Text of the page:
I know we can quantify the similarity between two sequences with the same length and same elements by rank order correlation. But how to measure similarity between two sequences of different length, and only having some elements in common?

For example, if I have three rank ordered numeric sequences like this:

sequence A: 1,2,3,4,5,6,7,8,9;

sequence B: 2,3,4,5,6,7,8,9,10,11,12,13

sequence C: 4,2,9,7,11,13,14,16,18

Intuitively, I guess sequence A and B are more similar, since they have more numbers in common and the common numbers have same order in both sequences. Sequence A and C are less similar since they have less number in common and the common numbers have difference orders in each sequence. Is there any quantitative measurement to capture both the order similarity in common elements and the percentage of common elements in two sequences?

**Answer**

As mentioned in @ttnphns’ comment, there exist plenty of dissimilarity measures. Have a look at the review by Studer & Ritschard (2015) who examine the sensitivity of the measures to ordering, position (timing) and duration (how many times a state is repeated). The measures addressed in that paper are all provided by the `seqdist`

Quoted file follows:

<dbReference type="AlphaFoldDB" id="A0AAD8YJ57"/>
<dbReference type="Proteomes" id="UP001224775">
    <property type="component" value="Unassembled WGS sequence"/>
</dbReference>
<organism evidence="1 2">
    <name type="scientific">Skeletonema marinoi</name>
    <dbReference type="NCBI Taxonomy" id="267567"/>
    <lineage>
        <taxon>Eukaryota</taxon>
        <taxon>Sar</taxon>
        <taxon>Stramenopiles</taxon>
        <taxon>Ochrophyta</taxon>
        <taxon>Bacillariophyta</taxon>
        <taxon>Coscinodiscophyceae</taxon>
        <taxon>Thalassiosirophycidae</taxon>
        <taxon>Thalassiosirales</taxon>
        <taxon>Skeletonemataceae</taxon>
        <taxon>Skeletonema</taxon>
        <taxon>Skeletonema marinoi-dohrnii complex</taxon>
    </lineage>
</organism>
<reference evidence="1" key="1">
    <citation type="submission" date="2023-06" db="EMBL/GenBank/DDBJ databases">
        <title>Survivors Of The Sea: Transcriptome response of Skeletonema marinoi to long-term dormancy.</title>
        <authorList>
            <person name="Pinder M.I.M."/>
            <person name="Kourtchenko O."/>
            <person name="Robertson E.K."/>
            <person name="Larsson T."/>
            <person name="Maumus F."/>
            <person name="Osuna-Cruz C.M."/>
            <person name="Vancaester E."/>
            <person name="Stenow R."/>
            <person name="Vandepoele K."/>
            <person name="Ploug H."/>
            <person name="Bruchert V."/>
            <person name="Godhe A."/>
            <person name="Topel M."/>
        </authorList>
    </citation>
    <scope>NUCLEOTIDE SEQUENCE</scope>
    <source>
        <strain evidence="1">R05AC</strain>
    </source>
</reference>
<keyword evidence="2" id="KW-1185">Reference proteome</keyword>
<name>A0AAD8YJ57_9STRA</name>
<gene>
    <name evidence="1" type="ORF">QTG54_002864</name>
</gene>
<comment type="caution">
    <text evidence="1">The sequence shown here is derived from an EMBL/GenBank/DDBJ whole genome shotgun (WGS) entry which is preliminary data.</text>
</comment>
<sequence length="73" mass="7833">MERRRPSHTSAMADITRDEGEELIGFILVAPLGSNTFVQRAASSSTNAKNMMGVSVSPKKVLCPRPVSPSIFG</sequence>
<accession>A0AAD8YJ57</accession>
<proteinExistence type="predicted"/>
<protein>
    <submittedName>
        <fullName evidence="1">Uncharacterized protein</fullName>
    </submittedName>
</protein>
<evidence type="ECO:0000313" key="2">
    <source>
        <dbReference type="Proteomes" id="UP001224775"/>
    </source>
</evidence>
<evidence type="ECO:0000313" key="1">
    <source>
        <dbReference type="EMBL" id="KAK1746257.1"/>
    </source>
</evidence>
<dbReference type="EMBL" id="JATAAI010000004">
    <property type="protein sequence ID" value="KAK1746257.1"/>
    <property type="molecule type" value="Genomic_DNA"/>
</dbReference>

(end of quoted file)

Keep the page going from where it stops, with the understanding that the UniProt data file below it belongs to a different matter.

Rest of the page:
function of the TraMineR R package.

If you are primarily interested in the uncommon part between your two sequences, an edit distance such as optimal matching may be the solution. Optimal matching measures the minimal cost of transforming one sequence into the other by means of indels (insert or delete) and substitutions and can account for indel and substitution costs. If the difference say between rank 1 and 3 is twice the difference between rank 1 and 2 you could set the substitution costs as the rank differences for example. Such a measure works for sequences of different length. It would just account for the cost of the indels necessary to make the sequences of equal length.

If you prefer to give more focus on the similarity in the ordering of the elements in the sequences, some other measures such as optimal matching of transitions for instance could be a better choice.

Hope this helps.

**Attribution***Source : Link , Question Author : sgyf , Answer Author : Gilbert*